Lauren Applebaum: 
I first want to ask you to tell me a bit more about your artistic trajectory. I know you've worked with glass, video, and other media in the past. What was it that drew you to work with fibers, and is there a continuity--whether conceptual, visual, textural, or procedural--between this and your work in other media?

Loraine Lynn: 
During my time as an undergraduate I was concentrating on glass and wanted to branch out, which led me to take a weaving class. As I was spending time working in the fiber studio I found that the process of weaving - prepping the materials, measuring the warp, dressing the loom, and making the textile - had a lot of similarities to glass, despite the contrast in materials and working environment. They both are labor intensive, repetitious, and rely on a series of set structures, such as a use of specific tools, furniture and the like.

Labor and process are two important concepts I've engaged with in my work over the years. Even though there is a variety of aesthetics within my work, continuity can be found in the conceptual frameworks I’ve been exploring in my practice. I approach different media with the same procedure: I question something about it and I break it down so I can look at it from a different perspective. I am a sucker for deconstruction! This lets me draw out similarities and parallels in materials and practices that, on the surface, have nothing in common. Usually something really interesting emerges from the in-between space that exists (or is created) in exploring, as well as comparing and contrasting things in this way.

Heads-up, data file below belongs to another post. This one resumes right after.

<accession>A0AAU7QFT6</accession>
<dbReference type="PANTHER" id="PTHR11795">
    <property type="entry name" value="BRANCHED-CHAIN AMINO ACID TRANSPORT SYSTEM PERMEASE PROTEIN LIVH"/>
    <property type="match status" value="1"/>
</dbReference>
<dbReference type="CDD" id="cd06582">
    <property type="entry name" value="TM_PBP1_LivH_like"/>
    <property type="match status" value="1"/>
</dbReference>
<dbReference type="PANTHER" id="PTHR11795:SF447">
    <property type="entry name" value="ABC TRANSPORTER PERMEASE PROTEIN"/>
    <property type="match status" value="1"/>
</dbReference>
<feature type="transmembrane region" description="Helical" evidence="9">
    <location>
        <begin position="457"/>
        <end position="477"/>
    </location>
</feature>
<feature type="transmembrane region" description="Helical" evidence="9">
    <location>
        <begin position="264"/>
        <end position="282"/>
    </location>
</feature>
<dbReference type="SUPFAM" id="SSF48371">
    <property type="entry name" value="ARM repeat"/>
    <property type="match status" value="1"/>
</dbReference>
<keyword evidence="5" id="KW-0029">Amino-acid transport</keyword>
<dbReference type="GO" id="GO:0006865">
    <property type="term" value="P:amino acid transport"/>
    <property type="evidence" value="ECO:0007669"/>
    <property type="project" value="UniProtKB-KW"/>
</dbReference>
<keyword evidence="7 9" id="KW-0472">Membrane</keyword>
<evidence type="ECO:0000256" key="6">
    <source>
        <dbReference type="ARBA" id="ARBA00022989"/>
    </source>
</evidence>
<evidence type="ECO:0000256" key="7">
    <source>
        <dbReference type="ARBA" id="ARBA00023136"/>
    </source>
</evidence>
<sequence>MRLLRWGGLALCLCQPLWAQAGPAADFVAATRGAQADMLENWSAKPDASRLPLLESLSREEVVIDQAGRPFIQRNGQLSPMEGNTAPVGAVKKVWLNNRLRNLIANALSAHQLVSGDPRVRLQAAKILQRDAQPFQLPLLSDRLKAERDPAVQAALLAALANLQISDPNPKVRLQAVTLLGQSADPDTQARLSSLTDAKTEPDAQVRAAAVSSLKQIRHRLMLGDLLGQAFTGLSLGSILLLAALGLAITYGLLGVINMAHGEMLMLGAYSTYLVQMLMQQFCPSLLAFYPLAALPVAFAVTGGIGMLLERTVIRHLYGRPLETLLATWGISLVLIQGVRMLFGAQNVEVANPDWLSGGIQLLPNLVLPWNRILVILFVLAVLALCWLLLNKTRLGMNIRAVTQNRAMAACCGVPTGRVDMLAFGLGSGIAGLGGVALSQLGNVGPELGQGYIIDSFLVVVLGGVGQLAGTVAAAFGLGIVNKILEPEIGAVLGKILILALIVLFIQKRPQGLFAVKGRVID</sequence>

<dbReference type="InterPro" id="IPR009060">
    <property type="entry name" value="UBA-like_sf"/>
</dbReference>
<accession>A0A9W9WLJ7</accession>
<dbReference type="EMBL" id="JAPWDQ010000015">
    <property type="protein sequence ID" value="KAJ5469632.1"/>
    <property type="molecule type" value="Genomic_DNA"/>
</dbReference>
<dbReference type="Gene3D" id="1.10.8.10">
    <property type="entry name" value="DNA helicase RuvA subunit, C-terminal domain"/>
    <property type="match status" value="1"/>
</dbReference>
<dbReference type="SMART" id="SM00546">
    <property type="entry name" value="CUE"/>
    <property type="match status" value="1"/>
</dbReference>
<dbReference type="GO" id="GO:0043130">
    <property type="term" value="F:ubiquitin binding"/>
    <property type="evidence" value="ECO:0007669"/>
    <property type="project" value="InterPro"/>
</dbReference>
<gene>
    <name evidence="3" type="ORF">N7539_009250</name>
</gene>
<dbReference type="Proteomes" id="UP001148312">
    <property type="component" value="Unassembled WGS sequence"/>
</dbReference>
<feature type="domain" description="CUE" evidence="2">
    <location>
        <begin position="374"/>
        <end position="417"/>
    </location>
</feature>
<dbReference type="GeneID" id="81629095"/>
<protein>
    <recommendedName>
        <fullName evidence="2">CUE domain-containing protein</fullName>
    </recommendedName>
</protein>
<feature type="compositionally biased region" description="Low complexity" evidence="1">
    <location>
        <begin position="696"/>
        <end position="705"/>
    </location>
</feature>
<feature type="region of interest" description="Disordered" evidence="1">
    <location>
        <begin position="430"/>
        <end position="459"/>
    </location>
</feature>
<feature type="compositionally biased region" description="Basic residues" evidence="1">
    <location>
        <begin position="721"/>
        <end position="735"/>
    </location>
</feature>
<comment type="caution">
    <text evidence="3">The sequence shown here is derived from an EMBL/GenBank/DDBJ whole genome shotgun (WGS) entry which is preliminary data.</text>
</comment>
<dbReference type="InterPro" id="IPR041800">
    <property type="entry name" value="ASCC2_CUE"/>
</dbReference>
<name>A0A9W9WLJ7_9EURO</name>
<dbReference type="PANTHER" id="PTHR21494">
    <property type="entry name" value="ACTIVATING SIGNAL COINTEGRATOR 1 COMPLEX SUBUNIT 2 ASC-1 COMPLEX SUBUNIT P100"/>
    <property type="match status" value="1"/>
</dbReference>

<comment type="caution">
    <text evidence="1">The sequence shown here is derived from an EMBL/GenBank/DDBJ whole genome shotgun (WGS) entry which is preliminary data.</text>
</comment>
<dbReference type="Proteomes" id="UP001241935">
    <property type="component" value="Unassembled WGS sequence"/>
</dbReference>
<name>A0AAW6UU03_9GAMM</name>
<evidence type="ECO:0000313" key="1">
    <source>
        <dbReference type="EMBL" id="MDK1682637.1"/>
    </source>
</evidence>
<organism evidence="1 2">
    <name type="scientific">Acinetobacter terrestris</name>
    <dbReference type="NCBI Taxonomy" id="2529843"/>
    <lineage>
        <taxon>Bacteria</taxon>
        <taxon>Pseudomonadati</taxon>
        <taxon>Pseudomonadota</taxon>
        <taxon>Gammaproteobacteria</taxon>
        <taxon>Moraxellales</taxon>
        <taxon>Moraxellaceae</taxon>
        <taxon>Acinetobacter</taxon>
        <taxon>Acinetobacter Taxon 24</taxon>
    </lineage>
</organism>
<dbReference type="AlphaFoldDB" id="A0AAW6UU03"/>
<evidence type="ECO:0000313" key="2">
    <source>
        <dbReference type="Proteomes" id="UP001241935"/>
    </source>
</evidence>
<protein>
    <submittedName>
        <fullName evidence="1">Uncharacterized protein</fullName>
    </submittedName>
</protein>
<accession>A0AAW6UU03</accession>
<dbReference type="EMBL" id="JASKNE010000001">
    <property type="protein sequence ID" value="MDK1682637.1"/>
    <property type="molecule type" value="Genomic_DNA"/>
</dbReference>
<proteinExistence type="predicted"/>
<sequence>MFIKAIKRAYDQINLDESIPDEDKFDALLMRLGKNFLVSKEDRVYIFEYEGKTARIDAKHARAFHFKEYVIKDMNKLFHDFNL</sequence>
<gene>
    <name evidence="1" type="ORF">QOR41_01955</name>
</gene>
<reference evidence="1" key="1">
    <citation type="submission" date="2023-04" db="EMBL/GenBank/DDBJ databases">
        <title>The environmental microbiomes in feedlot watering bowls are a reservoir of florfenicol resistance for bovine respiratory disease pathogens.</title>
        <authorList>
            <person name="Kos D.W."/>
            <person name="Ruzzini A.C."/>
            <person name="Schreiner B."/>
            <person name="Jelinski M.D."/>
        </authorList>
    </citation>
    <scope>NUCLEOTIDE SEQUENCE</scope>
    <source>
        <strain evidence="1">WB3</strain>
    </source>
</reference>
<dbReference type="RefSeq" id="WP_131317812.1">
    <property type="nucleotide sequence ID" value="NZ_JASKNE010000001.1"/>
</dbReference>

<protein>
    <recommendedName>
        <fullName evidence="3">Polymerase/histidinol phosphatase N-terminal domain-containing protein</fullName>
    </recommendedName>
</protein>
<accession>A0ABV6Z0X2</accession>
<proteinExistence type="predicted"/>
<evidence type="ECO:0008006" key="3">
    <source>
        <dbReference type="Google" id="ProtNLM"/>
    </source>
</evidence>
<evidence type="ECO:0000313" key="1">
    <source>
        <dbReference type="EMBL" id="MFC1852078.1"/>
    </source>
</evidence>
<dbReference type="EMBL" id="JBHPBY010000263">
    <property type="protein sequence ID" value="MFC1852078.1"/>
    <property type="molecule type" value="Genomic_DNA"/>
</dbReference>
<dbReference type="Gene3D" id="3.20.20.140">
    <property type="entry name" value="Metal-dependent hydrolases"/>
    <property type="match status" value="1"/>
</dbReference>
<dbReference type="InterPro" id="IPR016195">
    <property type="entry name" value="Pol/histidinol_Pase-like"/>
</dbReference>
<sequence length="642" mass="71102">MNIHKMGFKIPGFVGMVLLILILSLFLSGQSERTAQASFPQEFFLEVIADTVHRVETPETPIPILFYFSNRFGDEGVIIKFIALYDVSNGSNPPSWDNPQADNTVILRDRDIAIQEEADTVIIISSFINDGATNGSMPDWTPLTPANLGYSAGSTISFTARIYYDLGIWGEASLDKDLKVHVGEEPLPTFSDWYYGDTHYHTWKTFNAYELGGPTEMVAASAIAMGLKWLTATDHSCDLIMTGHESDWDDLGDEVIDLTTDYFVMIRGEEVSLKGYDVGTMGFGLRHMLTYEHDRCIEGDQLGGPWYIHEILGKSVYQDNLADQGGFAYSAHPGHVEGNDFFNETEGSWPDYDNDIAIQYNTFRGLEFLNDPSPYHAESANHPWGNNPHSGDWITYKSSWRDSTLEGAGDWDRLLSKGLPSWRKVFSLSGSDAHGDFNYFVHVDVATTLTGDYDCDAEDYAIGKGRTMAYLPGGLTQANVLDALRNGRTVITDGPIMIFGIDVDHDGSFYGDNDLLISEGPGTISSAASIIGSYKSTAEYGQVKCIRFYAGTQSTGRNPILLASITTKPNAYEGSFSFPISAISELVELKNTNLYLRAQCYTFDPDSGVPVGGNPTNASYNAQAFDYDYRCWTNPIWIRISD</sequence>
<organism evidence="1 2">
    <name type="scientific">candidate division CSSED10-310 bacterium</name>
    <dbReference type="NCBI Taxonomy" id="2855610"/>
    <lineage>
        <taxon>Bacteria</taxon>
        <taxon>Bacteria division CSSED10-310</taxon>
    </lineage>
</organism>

LA: 

Building on this idea you've just described about labor and process, does this fluidity or crossover between seemingly disparate artistic genres or materials have any bearing on your ideas about identity, whether personally, as an artist, or more broadly? Put more simply, what role does identity play in your work? Glassmaking, for instance, has traditionally been a very male-dominated field, while weaving and other textile-based craft practices have had these associations with "women's work" and "domesticity." 

LL: